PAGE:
Obama in the World, Storm Barriers, and Biden's Sitcom Debut

Esther Zuckerman
Obama in the World, Storm Barriers, and Biden's Sitcom Debut

Now that The New York Times pay wall is live, you only get 10 free clicks a month. For those worried about hitting their limit, we're taking a look through the paper each morning to find the stories that can make your clicks count.

RELATED: Joe Biden Threatens Republicans Will Put You in Chains

Top Stories: Obama's lackluster performance at the first debate "forced the president and his advisers to work to reclaim the campaign over a grueling 30 days."  

RELATED: Media Chaos Theory: From an Anti-Gay Activist to Joe Biden to Barack Obama

World: A look at Obama's next four years in the global sphere, which he could see "as a place to achieve something more lasting in a second term than crisis management and more satisfying than the gridlock that has bedeviled his domestic initiatives."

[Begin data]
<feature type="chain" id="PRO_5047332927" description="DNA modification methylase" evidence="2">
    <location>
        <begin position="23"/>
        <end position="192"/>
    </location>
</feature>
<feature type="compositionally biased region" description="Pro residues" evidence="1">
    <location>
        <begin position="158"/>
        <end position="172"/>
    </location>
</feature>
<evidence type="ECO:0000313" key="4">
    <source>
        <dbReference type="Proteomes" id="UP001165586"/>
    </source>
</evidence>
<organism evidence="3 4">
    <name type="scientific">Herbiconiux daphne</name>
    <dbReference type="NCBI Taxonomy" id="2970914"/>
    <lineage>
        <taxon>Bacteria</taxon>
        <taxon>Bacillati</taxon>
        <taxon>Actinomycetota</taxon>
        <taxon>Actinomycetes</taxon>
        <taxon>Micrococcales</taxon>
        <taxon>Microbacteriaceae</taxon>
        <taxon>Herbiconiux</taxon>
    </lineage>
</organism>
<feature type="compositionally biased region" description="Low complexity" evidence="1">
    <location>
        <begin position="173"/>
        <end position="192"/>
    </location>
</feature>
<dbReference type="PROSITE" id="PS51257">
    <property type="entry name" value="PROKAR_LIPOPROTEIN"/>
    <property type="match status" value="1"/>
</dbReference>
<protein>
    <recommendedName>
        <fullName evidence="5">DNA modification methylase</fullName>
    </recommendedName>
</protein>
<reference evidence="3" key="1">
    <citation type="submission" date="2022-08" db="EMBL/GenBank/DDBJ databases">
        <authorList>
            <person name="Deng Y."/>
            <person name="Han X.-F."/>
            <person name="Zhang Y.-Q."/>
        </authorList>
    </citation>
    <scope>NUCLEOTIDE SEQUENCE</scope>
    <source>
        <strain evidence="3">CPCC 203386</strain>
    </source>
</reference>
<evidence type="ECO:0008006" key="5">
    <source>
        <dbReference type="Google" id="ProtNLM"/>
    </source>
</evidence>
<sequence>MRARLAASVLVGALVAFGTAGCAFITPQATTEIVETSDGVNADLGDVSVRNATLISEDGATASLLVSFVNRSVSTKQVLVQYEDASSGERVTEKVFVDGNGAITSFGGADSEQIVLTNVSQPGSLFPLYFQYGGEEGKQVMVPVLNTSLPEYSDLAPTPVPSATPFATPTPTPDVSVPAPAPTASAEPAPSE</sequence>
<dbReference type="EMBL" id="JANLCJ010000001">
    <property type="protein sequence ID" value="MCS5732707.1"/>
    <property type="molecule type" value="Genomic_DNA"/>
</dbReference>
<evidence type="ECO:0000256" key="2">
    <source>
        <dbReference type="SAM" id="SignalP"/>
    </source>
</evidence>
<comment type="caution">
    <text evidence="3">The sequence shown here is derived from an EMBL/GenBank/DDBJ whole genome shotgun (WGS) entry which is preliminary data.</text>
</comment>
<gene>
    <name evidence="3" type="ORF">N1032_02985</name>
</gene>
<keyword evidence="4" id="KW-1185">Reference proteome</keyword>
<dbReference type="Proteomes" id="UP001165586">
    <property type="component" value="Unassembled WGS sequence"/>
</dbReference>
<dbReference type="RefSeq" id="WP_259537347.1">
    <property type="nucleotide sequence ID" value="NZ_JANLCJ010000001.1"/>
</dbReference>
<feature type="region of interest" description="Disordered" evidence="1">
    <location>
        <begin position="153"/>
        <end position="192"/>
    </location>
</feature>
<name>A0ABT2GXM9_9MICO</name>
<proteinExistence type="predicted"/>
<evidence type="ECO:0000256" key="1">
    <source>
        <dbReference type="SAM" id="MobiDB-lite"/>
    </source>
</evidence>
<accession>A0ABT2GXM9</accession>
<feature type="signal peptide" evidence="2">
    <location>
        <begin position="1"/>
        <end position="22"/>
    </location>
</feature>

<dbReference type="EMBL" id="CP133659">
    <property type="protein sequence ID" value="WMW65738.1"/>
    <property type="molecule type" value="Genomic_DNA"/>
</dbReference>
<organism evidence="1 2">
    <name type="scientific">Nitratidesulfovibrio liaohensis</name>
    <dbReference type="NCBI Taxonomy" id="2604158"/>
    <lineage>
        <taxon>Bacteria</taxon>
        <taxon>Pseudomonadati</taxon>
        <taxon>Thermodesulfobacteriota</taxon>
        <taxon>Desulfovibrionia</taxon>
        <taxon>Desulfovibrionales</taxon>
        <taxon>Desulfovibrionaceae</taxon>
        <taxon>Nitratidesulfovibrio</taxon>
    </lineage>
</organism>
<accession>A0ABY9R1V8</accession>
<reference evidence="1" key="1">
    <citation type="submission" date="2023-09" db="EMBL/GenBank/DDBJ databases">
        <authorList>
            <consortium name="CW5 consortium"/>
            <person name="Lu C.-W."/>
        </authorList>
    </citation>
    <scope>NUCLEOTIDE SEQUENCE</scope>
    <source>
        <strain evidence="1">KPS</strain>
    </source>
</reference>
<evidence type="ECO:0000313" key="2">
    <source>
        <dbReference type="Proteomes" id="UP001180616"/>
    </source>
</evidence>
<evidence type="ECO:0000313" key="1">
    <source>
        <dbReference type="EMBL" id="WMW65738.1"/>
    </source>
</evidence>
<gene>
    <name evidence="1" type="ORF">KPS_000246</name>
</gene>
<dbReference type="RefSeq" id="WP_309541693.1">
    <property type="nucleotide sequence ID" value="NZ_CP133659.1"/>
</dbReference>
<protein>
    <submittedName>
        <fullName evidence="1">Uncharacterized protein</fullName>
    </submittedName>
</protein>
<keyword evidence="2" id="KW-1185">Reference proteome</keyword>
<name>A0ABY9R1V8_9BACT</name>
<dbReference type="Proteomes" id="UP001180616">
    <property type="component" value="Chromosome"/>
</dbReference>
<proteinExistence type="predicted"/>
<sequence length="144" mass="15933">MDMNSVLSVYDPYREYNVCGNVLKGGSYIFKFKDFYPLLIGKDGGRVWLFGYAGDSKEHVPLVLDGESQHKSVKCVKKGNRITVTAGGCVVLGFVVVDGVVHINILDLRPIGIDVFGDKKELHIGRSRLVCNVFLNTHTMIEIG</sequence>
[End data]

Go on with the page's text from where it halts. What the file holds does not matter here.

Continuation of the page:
RELATED: The Next Four Years, Ballot Initiatives, and Downtown Restaurants

Politics: Election Day exposed the Republican party's problems engaging female voters, and its members now say they have work to do. 

RELATED: Why Stories Like Romney's Bullying Matter

New York: After Sandy the question lingers as to whether New York should erect storm barriers, like the ones in Stamford. 

RELATED: Biden Talked Bloomberg Into Endorsing Obama

Business: The dramatic way stocks fell Wednesday "seemed to indicate that despite the fact that polls had been indicating for some time that President Obama was likely to win, that expectation was not shared by many financiers." 

Sports: A profile of Jordan Wynn, a former quarterback for the Utah Utes, who retired at 22 after a spate of injuries left him with a bionic arm. 

Opinion: Gail Collins on happiness in face of the fiscal cliff

Television: Joe Biden's appearance on Parks and Recreation had to be kept tightly under wraps because the "show was warned that if any word leaked out before the election, some provision might have to be made to give the Republican vice-presidential nominee, Representative Paul Ryan, a similar cameo." 

Fashion & Style: A number of "typically social" New Yorkers "opted to hunker down in their homes, nervously watching the returns, rather than be out sharing canapés and Champagne with a few hundred of their closest friends."